The Athol Murray College of Notre Dame’s hockey programs have long been attractive to highly-sought-after playing talent.
One factor behind that reality is that it has also been a prestigious landing spot for some fantastic, high-calibre coaches.
Enter Phil Roy.
Coming off 13 years as an assistant coach in American college hockey, the 41-year-old Quebec-native was seeking the best opportunity he could in order to move his young family to the nation of his, and his wife’s birth. Responsible for helping to turn Division I Clarkson University into a No. 12 nationally ranked NCAA club, with a deadly No. 4 nationally ranked power play, Roy could easily have gone to a bevy of spots in the ‘Great White North’.
Yet according to Roy, seeking to apply and interview for the Notre Dame Junior ‘A’ job was an easy choice.
“I really think Notre Dame sells itself, with its great culture and history,” Roy says.
“Everyone in Canada knows about it, and those in the know in the United States, know that what has been achieved and developed here over the years has been second to none. My family is really excited for me to take this next step in my career…and for sure it is exciting to get a shot to be a general manager and head coach at this level, and especially at a place like Notre Dame, where opportunities like this don’t come around very often.”
Roy played Junior ‘A’ himself, with the eastern-Ontario-based Cornwall Colts, before spending four successful seasons between 1996 and 2000 at Clarkson University in up-state New York. A talented-though-undersized-for-the-era defenceman, the man from the suburbs north of Montreal toiled in the professional game after graduation, with stops including a stint with the Calgary Flames’ American Hockey League affiliate in Saint John, NB in 2002, and in the English and French national leagues from 2003 and 2005.
His coaching career began after he retired from playing in 2005, when he assisted at Division III Hobart College in Geneva, N.Y. Roy was the head coach at Neumann College DIII for the 2007-08 campaign, before moving up to the Division I level the next year, assisting at Merrimack College for three seasons, and then at his alma mater for seven.
Heavily involved in recruiting for his respective schools over those years, Roy notes that he has plenty of experience with the game in Saskatchewan and at Notre Dame, and has definitely been paying attention to the work that out-going junior bench boss Clint Mylymok did over his four seasons in charge.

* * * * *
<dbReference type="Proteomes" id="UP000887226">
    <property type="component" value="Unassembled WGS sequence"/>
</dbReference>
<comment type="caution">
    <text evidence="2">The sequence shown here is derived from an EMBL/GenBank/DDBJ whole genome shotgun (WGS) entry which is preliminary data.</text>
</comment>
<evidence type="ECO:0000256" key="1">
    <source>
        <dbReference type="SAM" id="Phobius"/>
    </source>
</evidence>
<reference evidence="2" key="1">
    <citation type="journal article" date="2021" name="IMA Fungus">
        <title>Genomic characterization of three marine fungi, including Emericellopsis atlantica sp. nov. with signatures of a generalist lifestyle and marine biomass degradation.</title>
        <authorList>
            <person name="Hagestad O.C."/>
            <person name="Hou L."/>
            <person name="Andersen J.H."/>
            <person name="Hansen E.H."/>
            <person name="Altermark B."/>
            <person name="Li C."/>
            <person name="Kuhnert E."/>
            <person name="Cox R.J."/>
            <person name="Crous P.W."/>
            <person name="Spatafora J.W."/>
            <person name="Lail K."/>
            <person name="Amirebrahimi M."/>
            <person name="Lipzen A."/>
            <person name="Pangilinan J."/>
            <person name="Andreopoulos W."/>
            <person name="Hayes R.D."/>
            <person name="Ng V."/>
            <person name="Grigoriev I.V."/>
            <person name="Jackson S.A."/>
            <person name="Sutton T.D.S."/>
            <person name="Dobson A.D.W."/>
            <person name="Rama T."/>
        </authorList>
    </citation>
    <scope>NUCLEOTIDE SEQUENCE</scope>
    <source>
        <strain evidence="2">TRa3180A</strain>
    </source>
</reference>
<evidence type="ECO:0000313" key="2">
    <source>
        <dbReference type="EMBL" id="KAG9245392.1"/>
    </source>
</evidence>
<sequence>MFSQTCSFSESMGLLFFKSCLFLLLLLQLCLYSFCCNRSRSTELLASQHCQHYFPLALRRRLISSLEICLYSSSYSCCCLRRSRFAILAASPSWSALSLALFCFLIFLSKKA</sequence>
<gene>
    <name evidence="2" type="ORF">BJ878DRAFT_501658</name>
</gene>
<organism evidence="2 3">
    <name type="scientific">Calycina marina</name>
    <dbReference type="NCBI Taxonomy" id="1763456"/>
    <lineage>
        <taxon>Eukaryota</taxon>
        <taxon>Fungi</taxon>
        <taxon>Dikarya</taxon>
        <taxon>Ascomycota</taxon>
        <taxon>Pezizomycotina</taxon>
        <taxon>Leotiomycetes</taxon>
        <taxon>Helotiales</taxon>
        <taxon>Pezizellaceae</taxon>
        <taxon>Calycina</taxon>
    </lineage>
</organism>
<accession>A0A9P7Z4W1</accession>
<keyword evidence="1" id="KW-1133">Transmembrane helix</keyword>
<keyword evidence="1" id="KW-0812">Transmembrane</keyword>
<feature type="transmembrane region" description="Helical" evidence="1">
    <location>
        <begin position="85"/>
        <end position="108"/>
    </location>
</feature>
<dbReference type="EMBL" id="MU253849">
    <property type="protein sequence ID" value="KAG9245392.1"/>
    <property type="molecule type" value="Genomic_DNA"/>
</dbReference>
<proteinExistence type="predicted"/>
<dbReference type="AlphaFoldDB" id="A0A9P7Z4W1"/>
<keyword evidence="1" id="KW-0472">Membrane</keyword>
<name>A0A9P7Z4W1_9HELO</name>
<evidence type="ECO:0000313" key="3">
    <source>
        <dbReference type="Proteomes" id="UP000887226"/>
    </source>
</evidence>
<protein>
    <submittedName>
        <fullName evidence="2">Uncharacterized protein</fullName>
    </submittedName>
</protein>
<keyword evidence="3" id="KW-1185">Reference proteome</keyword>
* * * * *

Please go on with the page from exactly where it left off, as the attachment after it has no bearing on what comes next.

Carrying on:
“I think Clint did a great job over the last couple of years to develop this program and to add a few pieces,” Roy says, “so I am very happy and optimistic about the season coming up.”
“With the Olympic-sized ice here at Notre Dame, it means that as a coach you have to build a group that can make the best use of the clear home-ice advantage here. We need to make the use of that ice by retaining and bringing in as much speed as we can, and of course we want a little size to be tough to play against anywhere.”
As of the end of July 2018, Roy has already made a number of roster moves, adding talented defenders in Austin Wieler from the Yorkton Terriers, and Charles Martin from the Quebec league’s Saint-Jerome Pantheres. The club lost young forward Ahmed Ally to the Humboldt Broncos dispersal draft, veterans Chaz Smedsrud and Max Salpeter to junior leagues in the United States, Colby Brandt to the Terriers in the Wieler deal, and experienced blueliner Riley Perka to the Alberta Junior Hockey League.
But in spite of those subtractions, Roy is confident that the club is rapidly heading in the right direction ahead of the 2018-19 Saskatchewan Junior Hockey League campaign.
“We have been trying to find the right pieces that fit culture and identity first,” he says, estimating that about 10 unique roster moves are already in the pipeline, “so it has been an exciting time already.”
“Obviously, there are going to be a few changes, but everyone I have to talked to on the team is excited to come back. Essentially my main goal, along with (assistant coach) Chris Robertson and the whole staff, is to get our guys ready for the next level in American college or Canadian university hockey. With the background and contacts that I have, we are going to be able to get our guys in front of some good coaches to give them that opportunity to impress, and move on.”
Hired by ND in mid-June, Phil will have until Sept. 15 – when the Hounds drop the puck on the 2018-19 season in Melfort against the always-talented Mustangs – to move his family from New York State to Saskatchewan, and assemble a group of Hounds that reflect his vision.
Roy’s response is clearly: ‘challenge accepted’.
“My wife and I are both really excited to get back to Canada and give our kids the opportunity to grow up here,” he says.
“More specifically, we know Saskatchewan is really a great province, and we especially feel very happy, and blessed to be part of the Notre Dame community.”